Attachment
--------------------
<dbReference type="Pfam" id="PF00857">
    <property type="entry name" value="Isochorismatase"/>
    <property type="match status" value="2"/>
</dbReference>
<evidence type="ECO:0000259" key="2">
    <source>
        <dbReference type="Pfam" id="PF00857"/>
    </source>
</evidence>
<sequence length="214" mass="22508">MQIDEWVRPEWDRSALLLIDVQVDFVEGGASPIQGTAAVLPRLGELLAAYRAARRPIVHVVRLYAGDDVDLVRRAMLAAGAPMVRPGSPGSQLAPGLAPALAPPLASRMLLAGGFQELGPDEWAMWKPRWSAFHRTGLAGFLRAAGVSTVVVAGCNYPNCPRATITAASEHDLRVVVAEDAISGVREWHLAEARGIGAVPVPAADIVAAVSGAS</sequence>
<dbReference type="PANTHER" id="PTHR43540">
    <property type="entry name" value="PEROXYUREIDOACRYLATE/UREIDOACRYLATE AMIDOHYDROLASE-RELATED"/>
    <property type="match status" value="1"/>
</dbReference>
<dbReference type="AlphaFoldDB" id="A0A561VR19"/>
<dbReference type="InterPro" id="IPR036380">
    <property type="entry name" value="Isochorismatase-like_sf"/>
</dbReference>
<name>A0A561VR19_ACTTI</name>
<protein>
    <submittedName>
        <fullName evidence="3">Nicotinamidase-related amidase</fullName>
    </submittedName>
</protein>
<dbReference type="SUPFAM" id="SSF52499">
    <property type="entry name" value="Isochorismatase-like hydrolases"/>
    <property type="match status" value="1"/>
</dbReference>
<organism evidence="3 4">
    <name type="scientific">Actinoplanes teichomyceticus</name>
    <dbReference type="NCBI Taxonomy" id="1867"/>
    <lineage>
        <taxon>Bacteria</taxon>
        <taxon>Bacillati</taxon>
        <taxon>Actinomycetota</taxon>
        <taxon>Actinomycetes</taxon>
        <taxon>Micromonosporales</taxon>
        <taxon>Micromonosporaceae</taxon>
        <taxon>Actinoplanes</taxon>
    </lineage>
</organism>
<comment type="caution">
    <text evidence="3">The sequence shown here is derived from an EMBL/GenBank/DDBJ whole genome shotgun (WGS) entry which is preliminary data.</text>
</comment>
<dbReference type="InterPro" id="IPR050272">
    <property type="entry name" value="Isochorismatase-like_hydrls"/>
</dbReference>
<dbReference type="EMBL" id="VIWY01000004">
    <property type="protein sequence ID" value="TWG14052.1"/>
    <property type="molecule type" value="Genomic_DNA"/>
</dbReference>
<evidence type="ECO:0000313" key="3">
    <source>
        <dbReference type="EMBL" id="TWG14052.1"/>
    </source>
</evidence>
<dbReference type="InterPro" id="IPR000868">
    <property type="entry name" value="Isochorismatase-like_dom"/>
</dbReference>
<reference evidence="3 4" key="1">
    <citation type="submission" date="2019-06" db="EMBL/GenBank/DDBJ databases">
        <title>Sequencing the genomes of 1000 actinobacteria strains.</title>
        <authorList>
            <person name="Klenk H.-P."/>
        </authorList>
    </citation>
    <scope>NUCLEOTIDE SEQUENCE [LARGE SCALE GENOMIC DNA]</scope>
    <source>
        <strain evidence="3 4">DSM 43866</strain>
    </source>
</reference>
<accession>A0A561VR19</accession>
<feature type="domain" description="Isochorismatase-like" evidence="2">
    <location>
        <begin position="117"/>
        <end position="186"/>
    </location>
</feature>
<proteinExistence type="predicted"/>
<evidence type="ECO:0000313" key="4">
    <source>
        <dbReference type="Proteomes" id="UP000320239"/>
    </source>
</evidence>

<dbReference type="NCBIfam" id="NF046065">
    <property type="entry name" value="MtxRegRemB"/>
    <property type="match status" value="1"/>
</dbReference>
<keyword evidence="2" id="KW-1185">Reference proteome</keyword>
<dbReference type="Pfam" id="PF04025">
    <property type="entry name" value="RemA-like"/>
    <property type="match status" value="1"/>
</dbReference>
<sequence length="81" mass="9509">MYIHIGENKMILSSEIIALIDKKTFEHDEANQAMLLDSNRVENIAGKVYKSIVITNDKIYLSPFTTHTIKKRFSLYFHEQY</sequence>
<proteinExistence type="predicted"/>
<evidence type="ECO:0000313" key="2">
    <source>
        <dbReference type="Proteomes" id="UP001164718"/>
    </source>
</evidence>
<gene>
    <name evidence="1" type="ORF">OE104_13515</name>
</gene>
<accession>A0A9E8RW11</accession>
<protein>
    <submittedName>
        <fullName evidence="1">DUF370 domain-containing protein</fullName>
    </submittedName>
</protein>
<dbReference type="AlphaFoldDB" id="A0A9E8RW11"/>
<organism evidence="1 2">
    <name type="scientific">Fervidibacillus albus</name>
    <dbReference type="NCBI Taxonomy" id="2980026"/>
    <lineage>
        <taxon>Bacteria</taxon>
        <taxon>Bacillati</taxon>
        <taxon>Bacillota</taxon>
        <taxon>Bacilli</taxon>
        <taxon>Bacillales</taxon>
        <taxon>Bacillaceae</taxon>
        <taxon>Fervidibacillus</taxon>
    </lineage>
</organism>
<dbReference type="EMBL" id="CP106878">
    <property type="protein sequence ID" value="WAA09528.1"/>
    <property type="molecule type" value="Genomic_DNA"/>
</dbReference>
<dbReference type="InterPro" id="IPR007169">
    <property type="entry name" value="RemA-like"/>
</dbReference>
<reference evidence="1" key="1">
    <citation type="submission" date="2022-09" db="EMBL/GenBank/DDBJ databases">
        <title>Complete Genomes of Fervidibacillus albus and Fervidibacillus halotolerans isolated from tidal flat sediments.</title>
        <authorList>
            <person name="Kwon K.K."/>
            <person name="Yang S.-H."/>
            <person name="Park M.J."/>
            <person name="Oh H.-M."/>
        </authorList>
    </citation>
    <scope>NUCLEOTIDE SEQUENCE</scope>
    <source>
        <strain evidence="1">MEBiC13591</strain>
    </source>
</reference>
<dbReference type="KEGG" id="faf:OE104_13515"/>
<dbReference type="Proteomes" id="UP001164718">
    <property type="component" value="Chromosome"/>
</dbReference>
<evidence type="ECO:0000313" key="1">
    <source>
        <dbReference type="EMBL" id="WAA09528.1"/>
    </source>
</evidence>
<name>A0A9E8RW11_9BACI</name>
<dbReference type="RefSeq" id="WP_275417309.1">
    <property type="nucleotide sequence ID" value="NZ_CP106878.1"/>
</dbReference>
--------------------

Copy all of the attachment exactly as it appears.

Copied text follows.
<dbReference type="Pfam" id="PF00857">
    <property type="entry name" value="Isochorismatase"/>
    <property type="match status" value="2"/>
</dbReference>
<evidence type="ECO:0000259" key="2">
    <source>
        <dbReference type="Pfam" id="PF00857"/>
    </source>
</evidence>
<sequence length="214" mass="22508">MQIDEWVRPEWDRSALLLIDVQVDFVEGGASPIQGTAAVLPRLGELLAAYRAARRPIVHVVRLYAGDDVDLVRRAMLAAGAPMVRPGSPGSQLAPGLAPALAPPLASRMLLAGGFQELGPDEWAMWKPRWSAFHRTGLAGFLRAAGVSTVVVAGCNYPNCPRATITAASEHDLRVVVAEDAISGVREWHLAEARGIGAVPVPAADIVAAVSGAS</sequence>
<dbReference type="PANTHER" id="PTHR43540">
    <property type="entry name" value="PEROXYUREIDOACRYLATE/UREIDOACRYLATE AMIDOHYDROLASE-RELATED"/>
    <property type="match status" value="1"/>
</dbReference>
<dbReference type="AlphaFoldDB" id="A0A561VR19"/>
<dbReference type="InterPro" id="IPR036380">
    <property type="entry name" value="Isochorismatase-like_sf"/>
</dbReference>
<name>A0A561VR19_ACTTI</name>
<protein>
    <submittedName>
        <fullName evidence="3">Nicotinamidase-related amidase</fullName>
    </submittedName>
</protein>
<dbReference type="SUPFAM" id="SSF52499">
    <property type="entry name" value="Isochorismatase-like hydrolases"/>
    <property type="match status" value="1"/>
</dbReference>
<organism evidence="3 4">
    <name type="scientific">Actinoplanes teichomyceticus</name>
    <dbReference type="NCBI Taxonomy" id="1867"/>
    <lineage>
        <taxon>Bacteria</taxon>
        <taxon>Bacillati</taxon>
        <taxon>Actinomycetota</taxon>
        <taxon>Actinomycetes</taxon>
        <taxon>Micromonosporales</taxon>
        <taxon>Micromonosporaceae</taxon>
        <taxon>Actinoplanes</taxon>
    </lineage>
</organism>
<comment type="caution">
    <text evidence="3">The sequence shown here is derived from an EMBL/GenBank/DDBJ whole genome shotgun (WGS) entry which is preliminary data.</text>
</comment>
<dbReference type="InterPro" id="IPR050272">
    <property type="entry name" value="Isochorismatase-like_hydrls"/>
</dbReference>
<dbReference type="EMBL" id="VIWY01000004">
    <property type="protein sequence ID" value="TWG14052.1"/>
    <property type="molecule type" value="Genomic_DNA"/>
</dbReference>
<evidence type="ECO:0000313" key="3">
    <source>
        <dbReference type="EMBL" id="TWG14052.1"/>
    </source>
</evidence>
<dbReference type="InterPro" id="IPR000868">
    <property type="entry name" value="Isochorismatase-like_dom"/>
</dbReference>
<reference evidence="3 4" key="1">
    <citation type="submission" date="2019-06" db="EMBL/GenBank/DDBJ databases">
        <title>Sequencing the genomes of 1000 actinobacteria strains.</title>
        <authorList>
            <person name="Klenk H.-P."/>
        </authorList>
    </citation>
    <scope>NUCLEOTIDE SEQUENCE [LARGE SCALE GENOMIC DNA]</scope>
    <source>
        <strain evidence="3 4">DSM 43866</strain>
    </source>
</reference>
<accession>A0A561VR19</accession>
<feature type="domain" description="Isochorismatase-like" evidence="2">
    <location>
        <begin position="117"/>
        <end position="186"/>
    </location>
</feature>
<proteinExistence type="predicted"/>
<evidence type="ECO:0000313" key="4">
    <source>
        <dbReference type="Proteomes" id="UP000320239"/>
    </source>
</evidence>

<dbReference type="NCBIfam" id="NF046065">
    <property type="entry name" value="MtxRegRemB"/>
    <property type="match status" value="1"/>
</dbReference>
<keyword evidence="2" id="KW-1185">Reference proteome</keyword>
<dbReference type="Pfam" id="PF04025">
    <property type="entry name" value="RemA-like"/>
    <property type="match status" value="1"/>
</dbReference>
<sequence length="81" mass="9509">MYIHIGENKMILSSEIIALIDKKTFEHDEANQAMLLDSNRVENIAGKVYKSIVITNDKIYLSPFTTHTIKKRFSLYFHEQY</sequence>
<proteinExistence type="predicted"/>
<evidence type="ECO:0000313" key="2">
    <source>
        <dbReference type="Proteomes" id="UP001164718"/>
    </source>
</evidence>
<gene>
    <name evidence="1" type="ORF">OE104_13515</name>
</gene>
<accession>A0A9E8RW11</accession>
<protein>
    <submittedName>
        <fullName evidence="1">DUF370 domain-containing protein</fullName>
    </submittedName>
</protein>
<dbReference type="AlphaFoldDB" id="A0A9E8RW11"/>
<organism evidence="1 2">
    <name type="scientific">Fervidibacillus albus</name>
    <dbReference type="NCBI Taxonomy" id="2980026"/>
    <lineage>
        <taxon>Bacteria</taxon>
        <taxon>Bacillati</taxon>
        <taxon>Bacillota</taxon>
        <taxon>Bacilli</taxon>
        <taxon>Bacillales</taxon>
        <taxon>Bacillaceae</taxon>
        <taxon>Fervidibacillus</taxon>
    </lineage>
</organism>
<dbReference type="EMBL" id="CP106878">
    <property type="protein sequence ID" value="WAA09528.1"/>
    <property type="molecule type" value="Genomic_DNA"/>
</dbReference>
<dbReference type="InterPro" id="IPR007169">
    <property type="entry name" value="RemA-like"/>
</dbReference>
<reference evidence="1" key="1">
    <citation type="submission" date="2022-09" db="EMBL/GenBank/DDBJ databases">
        <title>Complete Genomes of Fervidibacillus albus and Fervidibacillus halotolerans isolated from tidal flat sediments.</title>
        <authorList>
            <person name="Kwon K.K."/>
            <person name="Yang S.-H."/>
            <person name="Park M.J."/>
            <person name="Oh H.-M."/>
        </authorList>
    </citation>
    <scope>NUCLEOTIDE SEQUENCE</scope>
    <source>
        <strain evidence="1">MEBiC13591</strain>
    </source>
</reference>
<dbReference type="KEGG" id="faf:OE104_13515"/>
<dbReference type="Proteomes" id="UP001164718">
    <property type="component" value="Chromosome"/>
</dbReference>
<evidence type="ECO:0000313" key="1">
    <source>
        <dbReference type="EMBL" id="WAA09528.1"/>
    </source>
</evidence>
<name>A0A9E8RW11_9BACI</name>
<dbReference type="RefSeq" id="WP_275417309.1">
    <property type="nucleotide sequence ID" value="NZ_CP106878.1"/>
</dbReference>